Panim. The word hits my Anglo-saxon ears strangely, yet the concept it conveys continues to change the way I live.
Hebrew words, in far shorter supply than ubiquitous English words, capture my attention. They have spacious, broad meanings; they convey concepts that are large enough to walk around in and explore.
My soul has been tromping around in the Hebrew word panim of late, which literally means face yet also conveys the concept of one being before the face of, in the presence of someone or something.
Lately I have felt foggy and half-awake. Even the colorful Christmas lights and our busy holiday social schedule, usually enough to wake even the most comatose parts of me, have not been able to shake me out of the monotony. I have been praying to have God’s perspective, to be able to see the incredible beauty and deeply hidden purposes of carlines and coloring with my toddler, of laundry and trips to the library. I know that I am living as I have been called, but my stubborn, sluggish heart doesn’t always get on board.
Enter the power of panim: living before the face of God. His face, His presence has the power to transform any and everything. I know this, as I have experienced it countless times, but I am still shocked each time the reality of His presence with me hits me afresh.
A sick and sad little toddler who desperately needed a nap instead of a trip to the YMCA left me at home, unable to evade the bathroom’s desperate need to be thoroughly scrubbed. After spending some time praying and writing, things my soul loves, I sighed as I headed to the closet for the cleaning supplies, things my soul does not love.
Panim. I can scrub our tub in the presence of, before the face of God the Father, through the Spirit His Son sent.
Outwardly, nothing changed. I was still at home, cleaning and playing the role of doctor to a score of stuffed animals who had various life-threatening illnesses, as diagnosed by my creative toddler. Yet, inwardly I felt tiny bubbles of joy and hope and purpose percolating.
My work, though common and monotonous, matters deeply to my Father, who chooses to be in my presence, who invites me to do all things panim, before His face.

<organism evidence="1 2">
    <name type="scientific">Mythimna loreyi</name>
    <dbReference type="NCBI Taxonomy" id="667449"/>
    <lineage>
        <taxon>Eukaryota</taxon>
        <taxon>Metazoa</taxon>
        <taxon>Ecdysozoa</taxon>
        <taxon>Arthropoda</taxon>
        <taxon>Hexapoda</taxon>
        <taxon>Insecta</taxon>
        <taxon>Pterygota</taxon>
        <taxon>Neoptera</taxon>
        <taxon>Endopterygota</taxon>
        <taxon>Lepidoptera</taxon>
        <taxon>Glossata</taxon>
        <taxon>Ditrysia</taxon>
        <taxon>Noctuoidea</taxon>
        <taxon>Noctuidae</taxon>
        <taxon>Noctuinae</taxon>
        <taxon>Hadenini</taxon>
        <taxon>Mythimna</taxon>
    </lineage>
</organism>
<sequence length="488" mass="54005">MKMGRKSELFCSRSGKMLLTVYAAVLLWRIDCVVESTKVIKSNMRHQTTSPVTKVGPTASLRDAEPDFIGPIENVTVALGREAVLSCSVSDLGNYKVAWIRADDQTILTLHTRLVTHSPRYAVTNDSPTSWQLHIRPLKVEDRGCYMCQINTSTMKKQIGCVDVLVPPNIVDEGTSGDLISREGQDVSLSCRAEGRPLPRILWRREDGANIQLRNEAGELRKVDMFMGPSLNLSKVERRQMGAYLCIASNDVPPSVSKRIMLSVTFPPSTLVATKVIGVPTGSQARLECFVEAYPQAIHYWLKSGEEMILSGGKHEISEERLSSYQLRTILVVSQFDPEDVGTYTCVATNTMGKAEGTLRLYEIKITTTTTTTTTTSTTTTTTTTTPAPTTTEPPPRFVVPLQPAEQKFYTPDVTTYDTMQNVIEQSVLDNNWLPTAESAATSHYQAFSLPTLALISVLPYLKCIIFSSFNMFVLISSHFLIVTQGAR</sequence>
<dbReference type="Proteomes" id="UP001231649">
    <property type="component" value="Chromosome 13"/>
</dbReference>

Yes, He invites me to share in His life, but He also chooses to share in mine. He chooses to scrub toilets and fold laundry, to correct homework and pack lunches with me. What the tasks lack in excitement and stimulation can be compensated with the proud presence of the Father.
Unfortunately, I don’t consciously live the power of panim all the time. While my mind recognizes this powerful theological reality, my heart does not always allow its correlative existential reality. This is nothing new, as Romans 7 clearly indicates.
Oh, how I long for God to increase the power of panim in my ordinary life, in my chore to chore, task to task, day to day living. Praying the Psalms which often have a particular focus on this panim living, teaches me how to wrestle and fight for panim living in the midst of distressing or dull circumstances.
Panim is laced throughout Psalm 31 in which David fights to live in God’s presence despite distressing circumstances.
David prays, “Make your face to shine upon Your servant; save me in your lovingkindness (v16).” He also reminds himself, “You hide them in the secret place of your presence from the conspiracies of man (v 21).” He laments, “As for me, I said in my alarm, ‘I am cut off from before your eyes,’ nevertheless, you heard the voice of my supplications when I cried to you (v22).
The little bursts of the power of panim in my life are appetizers to the feast that will be when theological reality and existential reality completely line up, when I will truly be face to face with the One for whom my soul was made.